Bill Would Hold Condo Associations To Account
By Gina Curreri
BU News Service
BOSTON — It took nine months for West Yarmouth condo owner Meredith Keane to receive financial documents she had requested from her condominium association, despite a state law that requires the paperwork to be readily available to owners.
“There are no teeth in the toothless tiger,” she told the Joint Committee on Housing at a Statehouse hearing Thursday.
At Keane’s request, Sen. Daniel Wolf, D-Harwich, refiled a bill that would add teeth to a law that requires all condominium associations to keep receipts, bank statements, contracts for work, audits and reviews, among other documents, for owners for seven years.
Proponents say although the original statute is well-intentioned, there’s no way for it to be enforced except by condo owners themselves, who might face a costly legal process to get documents they need for, say, refinancing.
The bill, S.621, would require condo associations that do not maintain and provide records to pay the legal fees of a condo owner trying to get them from the association.
The bill was originally filed in 2011 by former state Rep. Demetrius Atsalis, D-Barnstable.
Although the committee reported favorably on the bill that session, it never saw a final vote.
Wolf told the committee an amendment to the law is “way overdue” after the explosion of condo development. He hopes to see action on the bill this session.
“(The bill) would strengthen the ability of those who own condominiums to get real info and hold condominium associations accountable for providing that information,” he told the committee.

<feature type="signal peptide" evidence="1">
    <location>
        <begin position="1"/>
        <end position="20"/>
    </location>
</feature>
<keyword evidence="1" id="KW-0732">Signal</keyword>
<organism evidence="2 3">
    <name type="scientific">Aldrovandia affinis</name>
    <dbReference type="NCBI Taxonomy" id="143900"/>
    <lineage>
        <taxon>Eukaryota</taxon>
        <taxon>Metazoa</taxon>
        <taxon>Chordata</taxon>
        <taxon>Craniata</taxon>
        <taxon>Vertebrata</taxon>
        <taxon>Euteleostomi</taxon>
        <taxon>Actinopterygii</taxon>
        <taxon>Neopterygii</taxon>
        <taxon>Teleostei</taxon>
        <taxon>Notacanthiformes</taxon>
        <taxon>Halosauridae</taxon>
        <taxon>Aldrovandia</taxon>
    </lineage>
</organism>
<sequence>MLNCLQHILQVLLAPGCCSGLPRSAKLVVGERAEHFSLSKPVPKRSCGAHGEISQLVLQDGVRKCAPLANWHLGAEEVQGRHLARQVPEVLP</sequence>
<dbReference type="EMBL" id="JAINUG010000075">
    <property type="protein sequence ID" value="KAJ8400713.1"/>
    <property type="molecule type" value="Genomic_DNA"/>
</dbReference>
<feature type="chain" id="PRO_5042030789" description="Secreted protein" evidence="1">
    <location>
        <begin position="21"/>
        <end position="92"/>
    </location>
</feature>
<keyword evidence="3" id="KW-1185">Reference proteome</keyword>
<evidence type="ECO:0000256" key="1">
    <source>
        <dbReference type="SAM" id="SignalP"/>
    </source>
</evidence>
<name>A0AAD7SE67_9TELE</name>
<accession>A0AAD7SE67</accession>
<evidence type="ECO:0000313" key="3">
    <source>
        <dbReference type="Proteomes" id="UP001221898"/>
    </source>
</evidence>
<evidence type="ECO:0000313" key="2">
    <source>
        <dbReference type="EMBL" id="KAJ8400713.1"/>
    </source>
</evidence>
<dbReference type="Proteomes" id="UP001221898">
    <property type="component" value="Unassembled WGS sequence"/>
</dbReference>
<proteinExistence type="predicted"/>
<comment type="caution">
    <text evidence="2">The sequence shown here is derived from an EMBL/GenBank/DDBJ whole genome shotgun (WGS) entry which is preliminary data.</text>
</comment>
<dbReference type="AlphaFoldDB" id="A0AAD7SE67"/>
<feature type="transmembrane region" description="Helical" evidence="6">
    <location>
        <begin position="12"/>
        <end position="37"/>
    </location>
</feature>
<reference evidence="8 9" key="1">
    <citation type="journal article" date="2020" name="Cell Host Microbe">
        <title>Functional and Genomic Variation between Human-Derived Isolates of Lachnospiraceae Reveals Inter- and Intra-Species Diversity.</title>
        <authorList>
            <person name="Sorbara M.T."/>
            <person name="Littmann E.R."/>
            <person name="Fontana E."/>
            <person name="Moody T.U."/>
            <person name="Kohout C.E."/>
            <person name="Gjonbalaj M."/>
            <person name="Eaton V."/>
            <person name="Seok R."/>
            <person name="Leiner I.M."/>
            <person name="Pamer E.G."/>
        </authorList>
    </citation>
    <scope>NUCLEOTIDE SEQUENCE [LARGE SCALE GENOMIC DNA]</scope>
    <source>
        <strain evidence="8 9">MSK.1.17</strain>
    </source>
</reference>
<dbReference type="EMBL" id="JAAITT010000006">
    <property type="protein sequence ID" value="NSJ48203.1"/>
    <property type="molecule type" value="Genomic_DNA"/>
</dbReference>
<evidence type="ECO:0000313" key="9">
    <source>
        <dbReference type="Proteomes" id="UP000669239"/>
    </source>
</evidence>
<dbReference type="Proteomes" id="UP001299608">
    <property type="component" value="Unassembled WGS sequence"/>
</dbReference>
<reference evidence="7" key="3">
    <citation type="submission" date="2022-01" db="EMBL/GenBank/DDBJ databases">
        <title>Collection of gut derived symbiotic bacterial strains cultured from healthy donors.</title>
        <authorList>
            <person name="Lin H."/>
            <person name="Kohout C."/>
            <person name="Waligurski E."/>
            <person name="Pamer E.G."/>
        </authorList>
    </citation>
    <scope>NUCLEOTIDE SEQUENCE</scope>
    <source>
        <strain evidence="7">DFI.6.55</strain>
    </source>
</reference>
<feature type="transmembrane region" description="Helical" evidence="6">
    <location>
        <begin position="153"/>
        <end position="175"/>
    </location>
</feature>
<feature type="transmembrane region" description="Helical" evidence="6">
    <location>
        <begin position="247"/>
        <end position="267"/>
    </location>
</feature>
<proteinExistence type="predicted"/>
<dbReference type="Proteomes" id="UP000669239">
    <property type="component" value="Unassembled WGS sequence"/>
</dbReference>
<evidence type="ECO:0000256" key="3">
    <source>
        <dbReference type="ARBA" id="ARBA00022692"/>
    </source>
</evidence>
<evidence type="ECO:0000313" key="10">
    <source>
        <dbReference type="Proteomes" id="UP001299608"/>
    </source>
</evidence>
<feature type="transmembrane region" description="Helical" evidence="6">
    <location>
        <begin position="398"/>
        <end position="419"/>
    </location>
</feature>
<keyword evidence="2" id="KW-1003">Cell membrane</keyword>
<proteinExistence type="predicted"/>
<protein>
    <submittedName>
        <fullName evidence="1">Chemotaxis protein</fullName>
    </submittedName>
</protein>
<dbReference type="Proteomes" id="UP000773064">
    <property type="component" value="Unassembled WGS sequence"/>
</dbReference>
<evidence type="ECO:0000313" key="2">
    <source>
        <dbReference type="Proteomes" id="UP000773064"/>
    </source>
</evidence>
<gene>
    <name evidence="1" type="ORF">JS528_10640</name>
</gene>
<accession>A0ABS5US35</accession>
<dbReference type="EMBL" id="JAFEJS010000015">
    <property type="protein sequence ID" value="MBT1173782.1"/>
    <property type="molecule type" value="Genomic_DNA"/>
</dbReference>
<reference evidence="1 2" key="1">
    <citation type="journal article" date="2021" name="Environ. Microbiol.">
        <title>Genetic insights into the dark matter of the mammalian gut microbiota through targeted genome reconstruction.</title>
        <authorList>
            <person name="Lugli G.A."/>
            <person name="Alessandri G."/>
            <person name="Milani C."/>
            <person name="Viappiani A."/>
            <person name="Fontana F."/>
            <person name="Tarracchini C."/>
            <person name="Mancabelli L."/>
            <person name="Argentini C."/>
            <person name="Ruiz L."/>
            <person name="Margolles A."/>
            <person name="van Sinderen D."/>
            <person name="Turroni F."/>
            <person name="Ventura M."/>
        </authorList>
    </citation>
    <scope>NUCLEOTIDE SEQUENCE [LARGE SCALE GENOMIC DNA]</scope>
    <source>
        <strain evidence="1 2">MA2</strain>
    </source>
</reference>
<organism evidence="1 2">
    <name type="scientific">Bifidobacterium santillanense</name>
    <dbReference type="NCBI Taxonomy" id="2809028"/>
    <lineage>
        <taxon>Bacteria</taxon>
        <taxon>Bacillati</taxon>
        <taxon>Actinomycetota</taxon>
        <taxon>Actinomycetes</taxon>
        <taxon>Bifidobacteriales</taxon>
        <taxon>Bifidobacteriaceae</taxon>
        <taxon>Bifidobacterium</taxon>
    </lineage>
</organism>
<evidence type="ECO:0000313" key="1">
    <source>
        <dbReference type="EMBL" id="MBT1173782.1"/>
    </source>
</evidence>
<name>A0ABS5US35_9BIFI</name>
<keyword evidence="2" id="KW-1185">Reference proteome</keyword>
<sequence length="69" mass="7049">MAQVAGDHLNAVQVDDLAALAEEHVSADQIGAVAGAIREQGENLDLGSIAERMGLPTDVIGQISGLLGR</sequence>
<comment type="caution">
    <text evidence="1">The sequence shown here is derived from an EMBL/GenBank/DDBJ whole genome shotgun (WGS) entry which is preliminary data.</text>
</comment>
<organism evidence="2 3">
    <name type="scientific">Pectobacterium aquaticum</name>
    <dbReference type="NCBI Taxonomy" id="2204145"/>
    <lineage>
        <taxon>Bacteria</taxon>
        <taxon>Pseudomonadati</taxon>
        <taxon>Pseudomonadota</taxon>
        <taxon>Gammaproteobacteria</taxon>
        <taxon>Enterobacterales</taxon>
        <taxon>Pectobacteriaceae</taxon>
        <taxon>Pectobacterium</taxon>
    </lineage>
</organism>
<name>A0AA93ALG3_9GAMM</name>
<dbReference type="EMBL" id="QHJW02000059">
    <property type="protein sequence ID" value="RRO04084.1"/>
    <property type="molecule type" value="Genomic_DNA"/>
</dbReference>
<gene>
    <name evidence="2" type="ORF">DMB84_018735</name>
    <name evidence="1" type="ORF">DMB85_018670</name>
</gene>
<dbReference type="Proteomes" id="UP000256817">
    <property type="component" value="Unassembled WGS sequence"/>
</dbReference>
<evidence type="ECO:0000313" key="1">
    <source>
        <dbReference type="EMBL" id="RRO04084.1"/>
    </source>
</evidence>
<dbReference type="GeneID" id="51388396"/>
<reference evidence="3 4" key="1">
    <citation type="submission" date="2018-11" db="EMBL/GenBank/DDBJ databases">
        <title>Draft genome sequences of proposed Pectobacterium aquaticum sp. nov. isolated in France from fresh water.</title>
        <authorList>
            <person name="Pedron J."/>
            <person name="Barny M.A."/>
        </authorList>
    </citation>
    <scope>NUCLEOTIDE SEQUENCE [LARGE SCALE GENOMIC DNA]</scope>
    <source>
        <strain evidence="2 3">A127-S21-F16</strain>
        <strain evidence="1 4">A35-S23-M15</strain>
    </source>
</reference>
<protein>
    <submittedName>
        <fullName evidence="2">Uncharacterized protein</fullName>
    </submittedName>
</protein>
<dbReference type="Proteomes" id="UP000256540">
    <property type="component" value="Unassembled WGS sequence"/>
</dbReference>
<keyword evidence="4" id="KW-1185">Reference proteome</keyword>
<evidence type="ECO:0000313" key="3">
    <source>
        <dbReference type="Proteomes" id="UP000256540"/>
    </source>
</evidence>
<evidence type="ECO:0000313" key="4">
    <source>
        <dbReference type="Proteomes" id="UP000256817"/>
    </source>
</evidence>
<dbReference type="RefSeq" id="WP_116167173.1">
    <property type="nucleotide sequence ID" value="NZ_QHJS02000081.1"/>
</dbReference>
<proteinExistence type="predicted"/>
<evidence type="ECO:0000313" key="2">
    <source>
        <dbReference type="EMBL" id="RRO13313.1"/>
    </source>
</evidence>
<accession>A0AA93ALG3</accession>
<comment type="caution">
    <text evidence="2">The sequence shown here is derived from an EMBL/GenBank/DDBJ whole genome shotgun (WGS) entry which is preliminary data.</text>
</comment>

There are 20,953 condominiums on Cape Cod and Plymouth, according to 2013 first-quarter data from the University of Massachusetts Donahue Institute Department of Economic and Policy Research.
Keane said she requested financial documents from Beachwood Condos in West Yarmouth, where she has owned a cottage since 1986 and has served on the condo board.
The board turned over the paperwork nine months later after two area legislators wrote letters saying the board was required to do so by law.
“I wouldn’t have had the money to take legal action, but we shouldn’t even have to sue the board in the first place,” Keane said after the hearing.
Keane said the banks she spoke to wanted at least three years of financial documentation from condo owners looking to refinance.
Matt Gaines, an attorney representing the Massachusetts chapter of the Community Associations Institute, said the group is neutral on the bill and did not submit testimony.
“We can understand the benefits of it, but at the same time we think it’s a bit of a slippery slope,” he told the committee.
The Boston City Council and officials in Brockton, Quincy and Worcester support Wolf’s bill, along with 20 state legislators.
All Cape and Islands legislators are co-signers of the bill.
This story first appeared in the Cape Cod Times Online.